Keywords: CAMEL ratings; financial crisis; bank size; ‘Too-Small-To-Survive’ banks
    JEL: C23 D02 G01 G21
    Date: 2013–11
  6. By: Magomet Yandiev (Department of Economics, Lomonosov Moscow State University); Alexander Pakhalov (Department of Economics, Lomonosov Moscow State University)
    Abstract: The article presents calculations that prove practical importance of the earlier derived theoretical relationship between the interest rate on the interbank credit market, volume of investment and the quantity of securities tradable on the stock exchange.
    Keywords: pricing of financial assets, rate of return, interbank credit market, speculations, stock market, stocks, stock exchange
    JEL: G12 G14 G17 G21
    Date: 2013–11
  7. By: Mr Derek Bond; Professor Elaine Ramsey; Ms Emer Gallagher
    Abstract: This paper has been prepared by a team of academics based at the University of Ulster currently involved in a research project examining the property market bubble in Northern Ireland. A primary objective of the research is to examine the structure of the decision making processes adopted by banks in Northern Ireland in regard to lending. This submission describes a number of findings of relevance here, identified as part of the overall study - • The general structure of the banking system in Northern Ireland, with the mixture of domestic and international banks in the current climate, can be viewed as advantageous from a consumer viewpoint. • The structure of decision making in regard to lending has become more centralised post crisis. Centralised decision making increases the quality, standard and consistency of decision making in regard to lending decisions. It can however, also be problematic due to less negotiation at the local level, a lack of local knowledge and understanding and the lower speed at which decisions are often reached. • Lending policy post 2007 has become more stringent which impacts on the ability of firms and individuals to access finance. • There are consequences for the ownership structure of banks in Northern Ireland, including a lack of control over the behaviour of these institutions. This area warrants further research. • It is not only the sale of assets by NAMA that may be impacting on Northern Ireland property values. Other financial institutions are affecting recovery through their asset disposal strategies also. The submission also makes a number of suggestions in relation to the issues raised by the inquiry - • Immediate clarity over the future of Ulster Bank and NAMA is necessary to aid the recovery process. • Consider the potential role for NISRA in producing regional lending statistics for Northern Ireland in order to increase transparency and allow for a clearer understanding of the nature and scale of the problem in Northern Ireland. • Further analysis into the regulatory implications of the varying ownership structures adopted by the banks operating in Northern Ireland would enable a better understanding of the impact of the structure on Northern Ireland. • The implication of recent changes to the branch network in Northern Ireland is that new delivery channels may be necessary. Substitutes to the rural branch network include extending the services currently provided through the Post Office, increase the services that Credit Unions are permitted to engage in and the implementation of off-site banking kiosks. • Encourage further education initiatives and awareness raising activities surrounding the use of online and mobile banking facilities.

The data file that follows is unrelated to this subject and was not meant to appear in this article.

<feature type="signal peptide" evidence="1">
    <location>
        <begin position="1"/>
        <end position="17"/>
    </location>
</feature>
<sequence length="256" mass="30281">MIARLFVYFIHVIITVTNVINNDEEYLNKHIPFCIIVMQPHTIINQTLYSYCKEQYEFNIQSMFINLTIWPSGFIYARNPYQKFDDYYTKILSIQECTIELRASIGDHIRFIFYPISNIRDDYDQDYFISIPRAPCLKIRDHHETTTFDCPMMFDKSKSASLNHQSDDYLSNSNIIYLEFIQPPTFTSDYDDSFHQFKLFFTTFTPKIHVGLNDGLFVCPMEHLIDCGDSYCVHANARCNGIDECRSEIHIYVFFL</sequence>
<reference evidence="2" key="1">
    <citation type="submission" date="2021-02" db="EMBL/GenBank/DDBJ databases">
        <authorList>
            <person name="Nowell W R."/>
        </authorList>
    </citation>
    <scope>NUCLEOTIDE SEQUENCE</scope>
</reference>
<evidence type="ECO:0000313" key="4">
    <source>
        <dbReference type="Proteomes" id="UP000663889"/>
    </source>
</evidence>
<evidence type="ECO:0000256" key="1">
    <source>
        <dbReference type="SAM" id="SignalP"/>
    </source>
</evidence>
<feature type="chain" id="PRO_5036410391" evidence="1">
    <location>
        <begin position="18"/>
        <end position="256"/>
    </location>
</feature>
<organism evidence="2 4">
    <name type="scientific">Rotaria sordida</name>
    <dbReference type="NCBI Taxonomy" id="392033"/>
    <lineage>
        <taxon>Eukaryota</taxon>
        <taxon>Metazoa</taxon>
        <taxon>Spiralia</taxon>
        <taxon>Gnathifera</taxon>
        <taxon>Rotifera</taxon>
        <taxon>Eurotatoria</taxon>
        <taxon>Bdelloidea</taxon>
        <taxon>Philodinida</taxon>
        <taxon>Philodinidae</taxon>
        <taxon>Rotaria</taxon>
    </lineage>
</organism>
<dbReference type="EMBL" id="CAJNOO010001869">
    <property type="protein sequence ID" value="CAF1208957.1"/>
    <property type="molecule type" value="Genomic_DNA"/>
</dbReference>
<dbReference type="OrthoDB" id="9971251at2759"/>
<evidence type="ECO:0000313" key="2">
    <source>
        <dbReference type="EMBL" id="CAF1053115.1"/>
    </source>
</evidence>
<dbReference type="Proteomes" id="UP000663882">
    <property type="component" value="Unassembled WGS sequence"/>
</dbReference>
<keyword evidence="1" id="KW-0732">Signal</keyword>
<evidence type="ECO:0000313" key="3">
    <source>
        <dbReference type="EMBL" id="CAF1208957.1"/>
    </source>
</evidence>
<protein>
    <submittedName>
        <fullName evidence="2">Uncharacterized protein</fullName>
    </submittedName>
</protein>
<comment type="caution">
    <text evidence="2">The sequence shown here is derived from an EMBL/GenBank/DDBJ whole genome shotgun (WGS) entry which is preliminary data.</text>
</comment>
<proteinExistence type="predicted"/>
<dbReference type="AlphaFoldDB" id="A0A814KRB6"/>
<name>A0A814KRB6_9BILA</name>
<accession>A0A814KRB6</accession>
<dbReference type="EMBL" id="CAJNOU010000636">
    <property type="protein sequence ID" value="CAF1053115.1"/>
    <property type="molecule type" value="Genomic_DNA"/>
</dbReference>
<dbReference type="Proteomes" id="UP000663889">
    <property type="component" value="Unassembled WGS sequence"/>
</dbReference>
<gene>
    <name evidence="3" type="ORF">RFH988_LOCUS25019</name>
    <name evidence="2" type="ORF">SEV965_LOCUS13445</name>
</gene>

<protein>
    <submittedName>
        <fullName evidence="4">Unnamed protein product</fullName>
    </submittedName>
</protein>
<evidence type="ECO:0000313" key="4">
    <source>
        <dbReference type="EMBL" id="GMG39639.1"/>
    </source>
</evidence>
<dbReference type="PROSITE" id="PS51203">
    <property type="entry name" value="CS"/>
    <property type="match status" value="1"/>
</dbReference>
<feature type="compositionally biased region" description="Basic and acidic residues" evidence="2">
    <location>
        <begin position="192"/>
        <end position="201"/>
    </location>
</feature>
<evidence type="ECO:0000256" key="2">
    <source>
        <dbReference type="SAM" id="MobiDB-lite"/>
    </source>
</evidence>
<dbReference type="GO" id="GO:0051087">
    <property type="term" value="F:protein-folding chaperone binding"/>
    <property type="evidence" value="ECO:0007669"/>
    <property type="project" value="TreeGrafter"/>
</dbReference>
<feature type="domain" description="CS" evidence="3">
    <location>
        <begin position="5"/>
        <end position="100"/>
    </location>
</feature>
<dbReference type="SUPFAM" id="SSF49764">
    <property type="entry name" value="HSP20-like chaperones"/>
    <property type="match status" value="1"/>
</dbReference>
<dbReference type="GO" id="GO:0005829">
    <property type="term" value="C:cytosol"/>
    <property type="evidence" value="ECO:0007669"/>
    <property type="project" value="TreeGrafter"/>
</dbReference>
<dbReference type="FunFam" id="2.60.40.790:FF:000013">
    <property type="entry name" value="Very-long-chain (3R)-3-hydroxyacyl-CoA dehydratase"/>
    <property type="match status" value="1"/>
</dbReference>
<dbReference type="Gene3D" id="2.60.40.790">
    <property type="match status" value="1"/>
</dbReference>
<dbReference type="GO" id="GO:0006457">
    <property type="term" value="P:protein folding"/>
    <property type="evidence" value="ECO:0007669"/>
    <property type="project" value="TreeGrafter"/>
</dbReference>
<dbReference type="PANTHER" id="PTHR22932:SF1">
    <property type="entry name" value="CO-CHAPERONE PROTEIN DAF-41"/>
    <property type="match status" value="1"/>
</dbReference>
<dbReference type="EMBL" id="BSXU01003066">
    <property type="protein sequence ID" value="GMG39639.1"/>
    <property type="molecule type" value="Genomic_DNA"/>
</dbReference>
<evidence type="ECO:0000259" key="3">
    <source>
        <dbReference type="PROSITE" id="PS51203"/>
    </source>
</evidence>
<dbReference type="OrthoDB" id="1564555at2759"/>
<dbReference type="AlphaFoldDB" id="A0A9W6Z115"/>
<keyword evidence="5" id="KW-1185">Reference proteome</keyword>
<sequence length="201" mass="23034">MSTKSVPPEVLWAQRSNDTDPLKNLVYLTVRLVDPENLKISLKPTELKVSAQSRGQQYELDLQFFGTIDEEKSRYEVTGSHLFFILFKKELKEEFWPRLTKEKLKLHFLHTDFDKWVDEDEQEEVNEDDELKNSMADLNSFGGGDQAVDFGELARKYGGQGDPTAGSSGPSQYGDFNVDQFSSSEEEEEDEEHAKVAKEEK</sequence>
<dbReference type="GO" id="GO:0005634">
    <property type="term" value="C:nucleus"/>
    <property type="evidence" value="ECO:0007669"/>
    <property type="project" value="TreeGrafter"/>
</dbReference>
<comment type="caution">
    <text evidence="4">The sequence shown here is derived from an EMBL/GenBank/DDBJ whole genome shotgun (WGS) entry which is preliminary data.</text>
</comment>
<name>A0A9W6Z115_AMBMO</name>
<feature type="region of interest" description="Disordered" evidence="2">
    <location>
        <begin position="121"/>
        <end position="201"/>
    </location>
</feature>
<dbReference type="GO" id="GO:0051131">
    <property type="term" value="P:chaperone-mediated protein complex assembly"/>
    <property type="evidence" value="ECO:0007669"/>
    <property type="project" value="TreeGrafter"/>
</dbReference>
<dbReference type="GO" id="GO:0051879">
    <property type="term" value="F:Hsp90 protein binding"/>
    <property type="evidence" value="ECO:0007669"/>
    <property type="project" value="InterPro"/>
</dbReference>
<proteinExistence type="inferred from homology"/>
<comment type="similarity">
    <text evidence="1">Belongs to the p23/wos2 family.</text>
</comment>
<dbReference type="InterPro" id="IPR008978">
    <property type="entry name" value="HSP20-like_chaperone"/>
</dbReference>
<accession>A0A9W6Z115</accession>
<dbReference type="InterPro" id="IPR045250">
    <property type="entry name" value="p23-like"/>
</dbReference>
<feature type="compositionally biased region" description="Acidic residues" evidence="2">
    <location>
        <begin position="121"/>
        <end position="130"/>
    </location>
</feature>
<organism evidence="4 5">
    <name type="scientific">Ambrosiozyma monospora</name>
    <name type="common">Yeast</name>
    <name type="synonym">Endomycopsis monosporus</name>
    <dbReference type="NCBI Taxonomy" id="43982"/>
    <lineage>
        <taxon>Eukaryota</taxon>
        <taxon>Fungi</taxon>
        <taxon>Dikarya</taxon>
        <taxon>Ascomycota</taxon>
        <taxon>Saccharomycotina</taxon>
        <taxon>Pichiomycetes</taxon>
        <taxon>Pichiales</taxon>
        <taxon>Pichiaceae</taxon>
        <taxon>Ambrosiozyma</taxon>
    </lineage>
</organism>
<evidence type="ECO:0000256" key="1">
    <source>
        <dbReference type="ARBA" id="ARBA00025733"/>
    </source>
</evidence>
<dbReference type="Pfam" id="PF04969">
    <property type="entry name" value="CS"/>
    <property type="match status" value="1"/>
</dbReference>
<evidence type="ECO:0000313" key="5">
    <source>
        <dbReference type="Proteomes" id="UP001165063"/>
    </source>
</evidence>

Keywords: Northern Ireland Affairs Committee , Banking, property bubble, Northern Ireland, banks, lending, policy, property, decision making
    Date: 2013–04
  8. By: Nicholas Borst (Peterson Institute for International Economics)
    Abstract: The Chinese financial system stands at a crossroads. The response to the global financial crisis eroded some of the hard-earned discipline put in place during the 2000s. As a result, significant risks have accumulated, and the financial sector once again appears vulnerable to large-scale credit misallocation and spiraling bad debts. Reducing these risks will take a new wave of concerted action. Absent better regulation, the tremendous growth of credit in recent years has the potential to result in large-scale financial distress.
    Date: 2013–10
  9. By: Kris Boudt (Vrije Universiteit Brussel; V.U. University Amsterdam); Ellen C.S. Paulus (London Business School); Dale W.R. Rosenthal (University of Illinois at Chicago)
    Abstract: We investigate the effect of market liquidity on equity-collateralized funding accounting for endogeneity. Theory suggests market liquidity can affect funding liquidity in stabilizing and destabilizing manners. Using the average fee on stock loans as a proxy for equity-collateralized funding liquidity, we confirm the existence of these two regimes over the period of July 2006 – May 2011. Furthermore, we show that we can separate the two regimes using the yield spread of Eurodollars over T-bills (TED spread) and that a regime switch seems to occur near a TED spread of 48 basis points.
    Keywords: equity-collateralized funding liquidity; market liquidity; two-regime model; financial distress
    JEL: G01 G18
    Date: 2013–11
  10. By: Fernandes, Guilherme Barreto; Artes , Rinaldo
    Date: 2013–10
  11. By: Alejandro Justiniano; Giorgio Primiceri; Andrea Tambalotti
    Abstract: We use a quantitative equilibrium model with houses, collateralized debt and foreign borrowing to study the impact of global imbalances on the U.S. economy in the 2000s. Our results suggest that the dynamics of foreign capital flows account for between one fourth and one third of the increase in U.S. house prices and household debt that preceded the financial crisis. The key to these findings is that the model generates the sustained low level of interest rates observed over that period.
    JEL: E20 E21 E44 F32 G21
    Date: 2013–11